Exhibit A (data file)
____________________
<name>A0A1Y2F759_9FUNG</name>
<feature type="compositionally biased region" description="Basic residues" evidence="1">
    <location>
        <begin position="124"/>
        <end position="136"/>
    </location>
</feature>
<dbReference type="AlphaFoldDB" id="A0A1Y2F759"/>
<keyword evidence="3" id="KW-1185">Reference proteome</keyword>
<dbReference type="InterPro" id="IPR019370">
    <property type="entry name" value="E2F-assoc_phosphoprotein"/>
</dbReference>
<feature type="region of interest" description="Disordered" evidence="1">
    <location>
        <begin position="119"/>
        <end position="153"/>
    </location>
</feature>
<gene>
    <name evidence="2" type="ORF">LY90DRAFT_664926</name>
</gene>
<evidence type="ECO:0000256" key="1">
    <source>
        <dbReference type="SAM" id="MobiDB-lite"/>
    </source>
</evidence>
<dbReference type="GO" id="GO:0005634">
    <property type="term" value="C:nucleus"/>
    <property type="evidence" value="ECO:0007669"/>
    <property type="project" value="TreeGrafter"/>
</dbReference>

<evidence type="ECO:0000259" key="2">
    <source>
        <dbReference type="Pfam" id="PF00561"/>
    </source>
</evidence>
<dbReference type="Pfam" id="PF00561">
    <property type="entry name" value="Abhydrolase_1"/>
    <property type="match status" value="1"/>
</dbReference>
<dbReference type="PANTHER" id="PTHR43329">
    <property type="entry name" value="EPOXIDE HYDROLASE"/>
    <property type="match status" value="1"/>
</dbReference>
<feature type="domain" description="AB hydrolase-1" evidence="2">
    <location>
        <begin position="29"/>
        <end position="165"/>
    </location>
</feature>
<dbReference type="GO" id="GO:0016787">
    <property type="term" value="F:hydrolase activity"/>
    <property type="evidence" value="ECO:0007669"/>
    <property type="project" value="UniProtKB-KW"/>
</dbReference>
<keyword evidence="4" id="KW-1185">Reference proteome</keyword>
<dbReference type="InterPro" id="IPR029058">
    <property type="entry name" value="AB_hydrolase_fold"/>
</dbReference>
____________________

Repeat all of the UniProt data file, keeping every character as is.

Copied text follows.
<name>A0A1Y2F759_9FUNG</name>
<feature type="compositionally biased region" description="Basic residues" evidence="1">
    <location>
        <begin position="124"/>
        <end position="136"/>
    </location>
</feature>
<dbReference type="AlphaFoldDB" id="A0A1Y2F759"/>
<keyword evidence="3" id="KW-1185">Reference proteome</keyword>
<dbReference type="InterPro" id="IPR019370">
    <property type="entry name" value="E2F-assoc_phosphoprotein"/>
</dbReference>
<feature type="region of interest" description="Disordered" evidence="1">
    <location>
        <begin position="119"/>
        <end position="153"/>
    </location>
</feature>
<gene>
    <name evidence="2" type="ORF">LY90DRAFT_664926</name>
</gene>
<evidence type="ECO:0000256" key="1">
    <source>
        <dbReference type="SAM" id="MobiDB-lite"/>
    </source>
</evidence>
<dbReference type="GO" id="GO:0005634">
    <property type="term" value="C:nucleus"/>
    <property type="evidence" value="ECO:0007669"/>
    <property type="project" value="TreeGrafter"/>
</dbReference>

<evidence type="ECO:0000259" key="2">
    <source>
        <dbReference type="Pfam" id="PF00561"/>
    </source>
</evidence>
<dbReference type="Pfam" id="PF00561">
    <property type="entry name" value="Abhydrolase_1"/>
    <property type="match status" value="1"/>
</dbReference>
<dbReference type="PANTHER" id="PTHR43329">
    <property type="entry name" value="EPOXIDE HYDROLASE"/>
    <property type="match status" value="1"/>
</dbReference>
<feature type="domain" description="AB hydrolase-1" evidence="2">
    <location>
        <begin position="29"/>
        <end position="165"/>
    </location>
</feature>
<dbReference type="GO" id="GO:0016787">
    <property type="term" value="F:hydrolase activity"/>
    <property type="evidence" value="ECO:0007669"/>
    <property type="project" value="UniProtKB-KW"/>
</dbReference>
<keyword evidence="4" id="KW-1185">Reference proteome</keyword>
<dbReference type="InterPro" id="IPR029058">
    <property type="entry name" value="AB_hydrolase_fold"/>
</dbReference>